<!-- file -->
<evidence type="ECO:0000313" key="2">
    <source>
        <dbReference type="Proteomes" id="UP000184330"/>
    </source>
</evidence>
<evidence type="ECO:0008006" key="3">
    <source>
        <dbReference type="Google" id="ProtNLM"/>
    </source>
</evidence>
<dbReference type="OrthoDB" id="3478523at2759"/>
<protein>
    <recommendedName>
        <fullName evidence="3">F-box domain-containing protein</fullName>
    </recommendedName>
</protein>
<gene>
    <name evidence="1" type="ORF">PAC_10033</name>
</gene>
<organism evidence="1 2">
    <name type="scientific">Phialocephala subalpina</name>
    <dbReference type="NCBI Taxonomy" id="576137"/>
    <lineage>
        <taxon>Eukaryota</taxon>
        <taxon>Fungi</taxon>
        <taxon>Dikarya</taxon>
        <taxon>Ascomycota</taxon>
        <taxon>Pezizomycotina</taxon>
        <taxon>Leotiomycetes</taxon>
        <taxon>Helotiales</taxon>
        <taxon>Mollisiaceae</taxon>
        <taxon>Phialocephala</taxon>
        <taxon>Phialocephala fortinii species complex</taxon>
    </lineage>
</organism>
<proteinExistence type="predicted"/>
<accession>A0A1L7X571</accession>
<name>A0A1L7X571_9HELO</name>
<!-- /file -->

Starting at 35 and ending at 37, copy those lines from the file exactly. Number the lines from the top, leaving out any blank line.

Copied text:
</organism>
<proteinExistence type="predicted"/>
<accession>A0A1L7X571</accession>